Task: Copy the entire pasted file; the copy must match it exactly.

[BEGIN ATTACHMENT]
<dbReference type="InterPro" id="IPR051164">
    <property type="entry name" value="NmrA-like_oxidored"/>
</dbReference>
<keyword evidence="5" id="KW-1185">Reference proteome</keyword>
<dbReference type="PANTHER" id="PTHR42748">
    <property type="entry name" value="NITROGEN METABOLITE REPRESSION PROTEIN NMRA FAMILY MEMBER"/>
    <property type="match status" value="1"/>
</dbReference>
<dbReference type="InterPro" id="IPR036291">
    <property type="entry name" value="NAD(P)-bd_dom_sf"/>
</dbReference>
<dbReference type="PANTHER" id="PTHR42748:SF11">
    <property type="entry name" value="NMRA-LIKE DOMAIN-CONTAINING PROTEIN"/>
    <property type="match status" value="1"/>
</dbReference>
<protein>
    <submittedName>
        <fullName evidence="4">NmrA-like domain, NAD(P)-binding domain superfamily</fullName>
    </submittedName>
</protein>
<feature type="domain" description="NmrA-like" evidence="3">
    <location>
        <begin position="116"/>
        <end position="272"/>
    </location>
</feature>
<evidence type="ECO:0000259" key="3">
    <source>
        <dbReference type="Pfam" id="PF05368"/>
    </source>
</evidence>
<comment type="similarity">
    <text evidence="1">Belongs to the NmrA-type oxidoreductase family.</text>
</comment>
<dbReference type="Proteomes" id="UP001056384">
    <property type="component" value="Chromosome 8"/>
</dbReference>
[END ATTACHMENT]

<dbReference type="InterPro" id="IPR051164">
    <property type="entry name" value="NmrA-like_oxidored"/>
</dbReference>
<keyword evidence="5" id="KW-1185">Reference proteome</keyword>
<dbReference type="PANTHER" id="PTHR42748">
    <property type="entry name" value="NITROGEN METABOLITE REPRESSION PROTEIN NMRA FAMILY MEMBER"/>
    <property type="match status" value="1"/>
</dbReference>
<dbReference type="InterPro" id="IPR036291">
    <property type="entry name" value="NAD(P)-bd_dom_sf"/>
</dbReference>
<dbReference type="PANTHER" id="PTHR42748:SF11">
    <property type="entry name" value="NMRA-LIKE DOMAIN-CONTAINING PROTEIN"/>
    <property type="match status" value="1"/>
</dbReference>
<protein>
    <submittedName>
        <fullName evidence="4">NmrA-like domain, NAD(P)-binding domain superfamily</fullName>
    </submittedName>
</protein>
<feature type="domain" description="NmrA-like" evidence="3">
    <location>
        <begin position="116"/>
        <end position="272"/>
    </location>
</feature>
<evidence type="ECO:0000259" key="3">
    <source>
        <dbReference type="Pfam" id="PF05368"/>
    </source>
</evidence>
<comment type="similarity">
    <text evidence="1">Belongs to the NmrA-type oxidoreductase family.</text>
</comment>
<dbReference type="Proteomes" id="UP001056384">
    <property type="component" value="Chromosome 8"/>
</dbReference>